Prevent short-sightedness (myopia) in your children - Cameron Optometry Edinburgh | Cameron Optometry
Act now to prevent high levels short-sightedness in your child

Act now to prevent high levels short-sightedness in your child

Posted on 08th February 2016

If you are short-sighted (myopic) the chance of your child becoming short-sighted significantly increases. We can now slow the progression of short-sightedness by up to 50% using specialised contact lenses in children as young as six.

There have been two significant studies already this year on the alarming increase in short-sightedness (myopia) amongst children in both the UK and the US. The dramatic increase in cases has seen many optical experts draw conclusions as to why this is happening. Children spending more time looking at screens and less time outside being one common conclusion but there are no definitive answers to this growing problem.

What we do know is, if a child has a parent who is short-sighted their chance of becoming short-sighted increases by three times, and if both parents are short-sighted, that figure increases to seven times. This remains the primary predictor that a child will develop myopia. Genetics are not something that can be controlled, however if a child is found to be short-sighted we can act to slow the progression.

We need to make people understand the variations of myopia. Low to medium levels mean that your child will have to wear contact lenses or glasses, an adjustment that many adapt to easily. However, high levels of myopia can lead to serious eye conditions such as glaucoma, cataracts, macular degeneration and retinal detachment in later life. These conditions can cause serious visual impairment. It is the progression to high levels of myopia that we need to halt, and if we can ensure your child’s level stays in the ‘low’ parameters, all the better.

This is the aim of Myopia Management (also referred to as Myopia Control), to ensure that levels stay as low as possible. The time to act is childhood when the eyes are developing quickly. Slowing the progression at this stage could be the difference between low and high levels of myopia. Children in our Myopia Management programme wear specialised contact lenses which aim to slow the progression of myopia or short-sightedness by up to 50%.

What can I do?

If either parent is short-sighted, make a concerted effort to ensure your child’s eyes are examined at least every two years from pre-school. This way any indication that they might be short-sighted can be identified and managed before the condition progresses. And if you know your child is short-sighted and you would like to hear more about Myopia Management, book in to see one of our optometrists who have specialist training in this area.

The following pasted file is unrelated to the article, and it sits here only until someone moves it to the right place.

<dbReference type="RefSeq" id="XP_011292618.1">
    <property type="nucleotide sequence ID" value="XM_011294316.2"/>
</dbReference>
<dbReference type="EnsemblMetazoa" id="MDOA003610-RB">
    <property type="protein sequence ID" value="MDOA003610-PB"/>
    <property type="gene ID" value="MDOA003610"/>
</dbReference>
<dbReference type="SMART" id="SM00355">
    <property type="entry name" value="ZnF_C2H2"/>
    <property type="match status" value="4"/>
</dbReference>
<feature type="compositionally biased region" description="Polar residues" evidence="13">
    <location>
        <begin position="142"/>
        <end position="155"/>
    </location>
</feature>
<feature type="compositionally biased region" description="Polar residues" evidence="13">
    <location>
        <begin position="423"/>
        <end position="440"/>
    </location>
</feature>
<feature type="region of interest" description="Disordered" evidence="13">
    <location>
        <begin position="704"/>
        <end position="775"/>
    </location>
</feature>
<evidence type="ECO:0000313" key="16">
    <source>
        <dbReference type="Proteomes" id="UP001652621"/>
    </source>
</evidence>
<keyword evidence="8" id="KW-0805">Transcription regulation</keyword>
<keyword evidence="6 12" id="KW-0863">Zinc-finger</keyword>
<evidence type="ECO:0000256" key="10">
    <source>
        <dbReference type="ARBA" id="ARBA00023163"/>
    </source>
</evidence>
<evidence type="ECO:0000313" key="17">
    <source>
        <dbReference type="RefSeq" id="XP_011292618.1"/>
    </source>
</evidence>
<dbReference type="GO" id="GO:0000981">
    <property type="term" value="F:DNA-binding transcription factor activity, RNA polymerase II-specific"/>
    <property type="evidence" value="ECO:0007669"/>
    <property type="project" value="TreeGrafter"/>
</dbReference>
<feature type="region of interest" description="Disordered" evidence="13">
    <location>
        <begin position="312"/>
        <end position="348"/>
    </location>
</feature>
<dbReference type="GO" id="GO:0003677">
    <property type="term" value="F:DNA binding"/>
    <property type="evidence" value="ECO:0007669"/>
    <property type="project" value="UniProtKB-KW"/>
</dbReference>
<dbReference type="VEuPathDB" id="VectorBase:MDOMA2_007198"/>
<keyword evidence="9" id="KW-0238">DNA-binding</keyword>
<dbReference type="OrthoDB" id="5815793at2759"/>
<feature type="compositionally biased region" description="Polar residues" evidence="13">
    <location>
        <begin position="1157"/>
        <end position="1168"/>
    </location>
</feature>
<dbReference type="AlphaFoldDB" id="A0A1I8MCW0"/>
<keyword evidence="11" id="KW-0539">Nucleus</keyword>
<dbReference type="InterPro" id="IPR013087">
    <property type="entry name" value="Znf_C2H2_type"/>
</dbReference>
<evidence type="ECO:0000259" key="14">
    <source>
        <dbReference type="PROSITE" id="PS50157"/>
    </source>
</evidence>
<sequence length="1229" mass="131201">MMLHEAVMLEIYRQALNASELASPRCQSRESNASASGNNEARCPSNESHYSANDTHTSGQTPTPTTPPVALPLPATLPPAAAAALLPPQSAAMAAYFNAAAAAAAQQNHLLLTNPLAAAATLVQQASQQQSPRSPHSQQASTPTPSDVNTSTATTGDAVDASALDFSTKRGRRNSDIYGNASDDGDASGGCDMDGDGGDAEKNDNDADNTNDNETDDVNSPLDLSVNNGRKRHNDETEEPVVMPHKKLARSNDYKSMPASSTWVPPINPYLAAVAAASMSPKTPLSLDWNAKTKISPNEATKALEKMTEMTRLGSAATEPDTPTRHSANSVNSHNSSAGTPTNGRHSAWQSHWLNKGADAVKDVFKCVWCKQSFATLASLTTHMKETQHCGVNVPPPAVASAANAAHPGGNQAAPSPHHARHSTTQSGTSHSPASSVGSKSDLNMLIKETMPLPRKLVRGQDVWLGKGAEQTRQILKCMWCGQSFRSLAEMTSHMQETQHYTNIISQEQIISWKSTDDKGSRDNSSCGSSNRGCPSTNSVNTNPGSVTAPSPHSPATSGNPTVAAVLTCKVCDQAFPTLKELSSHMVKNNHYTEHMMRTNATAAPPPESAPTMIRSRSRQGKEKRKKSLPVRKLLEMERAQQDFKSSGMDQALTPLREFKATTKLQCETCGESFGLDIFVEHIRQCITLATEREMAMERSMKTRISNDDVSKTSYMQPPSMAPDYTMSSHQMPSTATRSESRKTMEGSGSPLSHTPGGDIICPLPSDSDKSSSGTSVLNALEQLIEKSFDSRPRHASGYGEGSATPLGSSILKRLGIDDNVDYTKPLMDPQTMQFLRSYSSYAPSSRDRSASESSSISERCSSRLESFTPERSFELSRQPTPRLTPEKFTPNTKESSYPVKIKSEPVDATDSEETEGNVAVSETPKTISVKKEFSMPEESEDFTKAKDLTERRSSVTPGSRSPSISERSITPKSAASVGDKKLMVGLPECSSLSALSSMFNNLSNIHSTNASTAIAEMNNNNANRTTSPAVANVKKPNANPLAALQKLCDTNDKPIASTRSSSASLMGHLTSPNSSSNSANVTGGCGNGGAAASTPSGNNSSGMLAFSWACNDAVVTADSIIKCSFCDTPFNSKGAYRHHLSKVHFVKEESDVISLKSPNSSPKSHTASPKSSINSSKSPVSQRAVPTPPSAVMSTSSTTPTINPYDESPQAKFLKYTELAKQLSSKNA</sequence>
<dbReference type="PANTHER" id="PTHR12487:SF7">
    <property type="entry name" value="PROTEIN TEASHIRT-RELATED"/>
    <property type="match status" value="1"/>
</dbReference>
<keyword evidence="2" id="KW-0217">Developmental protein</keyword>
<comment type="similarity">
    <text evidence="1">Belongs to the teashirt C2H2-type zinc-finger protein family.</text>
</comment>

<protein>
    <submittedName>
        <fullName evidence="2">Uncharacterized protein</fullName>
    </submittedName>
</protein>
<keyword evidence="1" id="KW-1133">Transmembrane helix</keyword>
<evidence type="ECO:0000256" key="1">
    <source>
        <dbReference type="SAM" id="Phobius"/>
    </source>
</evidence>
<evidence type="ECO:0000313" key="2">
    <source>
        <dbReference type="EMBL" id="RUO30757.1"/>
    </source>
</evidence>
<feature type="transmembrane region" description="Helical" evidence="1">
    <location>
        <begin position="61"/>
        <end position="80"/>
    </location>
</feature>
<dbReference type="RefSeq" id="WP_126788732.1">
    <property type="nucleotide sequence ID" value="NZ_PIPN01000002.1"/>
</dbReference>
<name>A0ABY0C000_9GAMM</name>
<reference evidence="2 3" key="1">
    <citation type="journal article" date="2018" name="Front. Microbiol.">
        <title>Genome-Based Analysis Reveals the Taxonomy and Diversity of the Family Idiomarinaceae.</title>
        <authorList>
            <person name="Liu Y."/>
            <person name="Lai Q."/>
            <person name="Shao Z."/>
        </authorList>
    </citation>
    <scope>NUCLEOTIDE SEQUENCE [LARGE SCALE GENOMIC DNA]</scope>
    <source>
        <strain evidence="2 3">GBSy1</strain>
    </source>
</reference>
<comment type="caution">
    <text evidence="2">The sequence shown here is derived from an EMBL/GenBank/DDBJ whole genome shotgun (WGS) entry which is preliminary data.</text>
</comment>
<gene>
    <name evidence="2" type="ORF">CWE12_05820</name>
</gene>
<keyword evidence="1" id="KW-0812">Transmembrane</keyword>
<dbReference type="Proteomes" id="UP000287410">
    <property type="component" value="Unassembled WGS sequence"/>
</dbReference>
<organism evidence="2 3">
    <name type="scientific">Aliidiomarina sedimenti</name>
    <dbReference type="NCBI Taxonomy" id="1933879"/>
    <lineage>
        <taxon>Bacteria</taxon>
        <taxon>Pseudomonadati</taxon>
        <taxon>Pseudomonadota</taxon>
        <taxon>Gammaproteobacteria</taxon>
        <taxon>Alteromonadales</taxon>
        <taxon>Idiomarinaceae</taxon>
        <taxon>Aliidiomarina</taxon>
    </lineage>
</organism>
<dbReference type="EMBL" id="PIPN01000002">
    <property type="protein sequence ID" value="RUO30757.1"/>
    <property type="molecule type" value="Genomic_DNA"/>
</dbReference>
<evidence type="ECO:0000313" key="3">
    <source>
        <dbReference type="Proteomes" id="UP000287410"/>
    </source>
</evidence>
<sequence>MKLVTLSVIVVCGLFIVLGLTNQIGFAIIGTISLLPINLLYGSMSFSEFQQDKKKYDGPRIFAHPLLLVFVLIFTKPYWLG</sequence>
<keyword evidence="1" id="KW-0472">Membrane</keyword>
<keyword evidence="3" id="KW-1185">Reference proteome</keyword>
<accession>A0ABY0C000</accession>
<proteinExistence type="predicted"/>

For further information on Myopia Management can be found here.

Our next blog will look at steps that can be taken to reduce the chances of becoming short-sighted.


Related Posts

Rebecca first to obtain new glaucoma qualification 

22nd April 2021

After a year like no other, we are especially impressed by our optometrist, Rebecca Daly, who is one of the first individuals to have gained the NHS Education for Scotland Glaucoma Award Training (NES...

Read more

New treatment launches to slow the increasing myopia epidemic

14th April 2021

Myopia is expected to affect 50% of the world population by 2050. In the UK, the amount of myopia has increased from 10% to 23% of children in the past 50 years. In the past year, we have noticed an i...

Read more

COVID-19 advice

09th March 2021

This page will have our latest information on the care we can provide during the COVID-19 pandemic. You can also find information on our Facebook page. LATEST UPDATE: Tues, 9 March, 2021 We are oper...

Read more

Worried about your child’s eyesight?

08th March 2021

When most of us were growing up, it was simply a case of whether a child needed glasses or not. A short-sighted (myopic) child would be prescribed glasses, and each year they would likely require a st...

Read more